Karachi is the largest urban center of Pakistan with an area of 3365 sq. km. housing about 12 million people and is growing at a tremendous growth rate of about 6 percent which is twice the national growth rate. Half of the population growth is attributed towards the natural growth and the remaining half due to mass influx of people from upcountry and neighboring countries like India, Bangladesh, Sri Lanka, Burma and Afghanistan. Phenomenal increase in population has taken place in Karachi during the recent years. The fact can be confirmed from the figures that before independence in 1947, Karachi was a small city with a population of less than half a million and was considered to be the most cleanest city of the Indo-Pak sub-continent. In terms of growth, Karachi has grown 75 times in 100 years and 18 times in 40 years. The population density greatly varies in the city but in central urban area it is around 2800 persons/ sq. km., while the overall urban density is about 1524 persons/ sq.km.


Culturally the population of Karachi is heterogeneous in nature consisting of the ethnic groups from all the four provinces in Pakistan and Kashmir. A vast majority is also from the illegal migrants of the neighboring countries. In terms of religion 97 % of the population of the city is Muslim, besides a small percentage of minorities includes 2% Christians, 1% Hindus and others. Karachi is a conglomeration of various ethnic groups and backgrounds and can be rightly termed as a cosmopolitan city or a mini Pakistan which is the meeting point of all provincial cultures.


Due to shortage of housing stock for the lower income group and mass migration taking place, innumerable slums and squatter have emerged in Karachi which houses about 40% of the city's population. It is expected that by the end of this century approx. 50% of the total city's inhabitants will be living in these squatter settlements. In 1980 there were 362 identified slum settlements or 'katchi abadies'. In 1996 there are more than 532 regularizable slums. For a long time the Government has not recognized the informal system of low income housing and slums and attempted to remove these illegal settlements by bulldozing them and settling the squatters in official colonies like Landhi and Korangi. With the growing time the number of slums assumed enormous proportions and the capacity of local authority dwindled. Moreover the katchi abadies acquired political prestige on account of their number. The Government thus bowed to the doctrine of necessity and adopted the international approach of upgrading, regularization and legalization of slums.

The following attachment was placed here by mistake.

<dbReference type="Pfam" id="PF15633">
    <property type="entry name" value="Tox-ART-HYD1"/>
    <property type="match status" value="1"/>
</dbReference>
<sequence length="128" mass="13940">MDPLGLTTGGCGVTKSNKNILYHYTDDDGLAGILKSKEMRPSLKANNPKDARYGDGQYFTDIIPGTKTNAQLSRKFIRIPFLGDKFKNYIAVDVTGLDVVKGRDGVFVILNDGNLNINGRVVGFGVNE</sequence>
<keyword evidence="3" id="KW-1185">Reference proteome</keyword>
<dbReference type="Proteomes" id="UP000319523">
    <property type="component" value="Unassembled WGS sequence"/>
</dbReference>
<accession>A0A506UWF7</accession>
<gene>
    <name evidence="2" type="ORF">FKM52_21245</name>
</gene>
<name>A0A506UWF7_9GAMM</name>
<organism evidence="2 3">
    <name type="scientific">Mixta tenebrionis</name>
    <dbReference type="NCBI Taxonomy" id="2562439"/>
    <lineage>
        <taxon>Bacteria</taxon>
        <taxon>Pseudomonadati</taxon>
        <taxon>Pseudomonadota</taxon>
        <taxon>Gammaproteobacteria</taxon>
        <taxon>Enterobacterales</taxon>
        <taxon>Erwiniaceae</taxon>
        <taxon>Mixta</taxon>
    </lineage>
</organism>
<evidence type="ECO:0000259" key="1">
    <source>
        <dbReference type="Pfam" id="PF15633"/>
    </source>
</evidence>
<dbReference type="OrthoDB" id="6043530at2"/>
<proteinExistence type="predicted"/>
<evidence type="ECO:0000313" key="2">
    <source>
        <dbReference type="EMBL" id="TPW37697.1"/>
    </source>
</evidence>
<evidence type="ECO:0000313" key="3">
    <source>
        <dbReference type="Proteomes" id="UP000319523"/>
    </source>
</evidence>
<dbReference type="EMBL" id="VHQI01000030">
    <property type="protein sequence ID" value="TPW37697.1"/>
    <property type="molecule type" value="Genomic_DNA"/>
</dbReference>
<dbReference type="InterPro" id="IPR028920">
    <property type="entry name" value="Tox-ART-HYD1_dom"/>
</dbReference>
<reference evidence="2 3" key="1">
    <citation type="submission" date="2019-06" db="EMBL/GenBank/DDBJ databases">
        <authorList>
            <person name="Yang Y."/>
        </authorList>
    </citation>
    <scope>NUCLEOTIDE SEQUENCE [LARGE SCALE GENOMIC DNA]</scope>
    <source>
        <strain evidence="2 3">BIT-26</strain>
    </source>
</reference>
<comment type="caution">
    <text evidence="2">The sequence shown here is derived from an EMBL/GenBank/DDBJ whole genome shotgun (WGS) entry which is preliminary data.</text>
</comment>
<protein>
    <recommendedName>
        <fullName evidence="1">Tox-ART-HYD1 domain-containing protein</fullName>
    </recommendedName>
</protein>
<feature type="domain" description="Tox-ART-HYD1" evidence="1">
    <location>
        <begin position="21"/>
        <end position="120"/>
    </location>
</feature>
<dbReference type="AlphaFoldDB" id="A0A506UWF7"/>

The 1980 housing survey revealed that 76% of the housing units in Karachi are small with one or two rooms. On an average 7 persons per household is witnessed with an occupancy of 3 persons per room. The survey further revealed that 64% of the population in urban areas live in their own houses. The development and provision of basic infra-structure facilities and utilities like water supply, sewerage, solid waste management, electricity etc. have not kept pace with the population growth and urbanization. The city can be broadly divided into three type of localities i.e. high, middle and low income localities based on the general socio-economic situation. Almost all slums and katchi abadies are low income settlements.


1.3 SWM Situation in Karachi


In Karachi around twenty different agencies and organization are working for solid waste management including five District Municipal Corporations, seven Cantonment Boards, Karachi Port Trust, Pakistan Steel, Port Qasim, Civil Aviation Authority, Sindh Industrial Trading Estate, Pakistan Railways etc. However over 80% of the total city area is being managed by Karachi Metropolitan Corporation though five DMCs. The Health Department in DMCs and SWM Department at KMC manages the overall solid waste management in the metropolitan area through a staff strength over 12,000. The municipal refuse collection vehicles include open and covered refuse vans, compactors, multi loaders and arm roll containers. The municipality collect the solid waste from the communal bins and dispose it to the dumping site. There are many informal dumping sites in Karachi which are spread over in all the districts. KMC spends around Rs. 354 million per annum on waste collection and disposal out of which only Rs. 70 million or twenty percent is recovered. Despite of this high expenditures, the existing level of sanitation is far below the acceptable minimum standards.


The per capita solid waste generation rate was calculated in 1984 covering low, middle and high income areas and was found to be 0.26 kg/capita/day. The same was calculated again in 1991 and was found to be 0.34 kg. The total solid waste generation in Karachi is calculated to be around 5588 tons per day. Recent studies have revealed that approx. 4528 tons/ day (81%) of the solid waste generated is from residential areas while 522 tons/day (9%) is generated from commercial centers and industries, 359 tons/day (6%) is from street cleaning and 179 tons/day (4%) is misc. waste.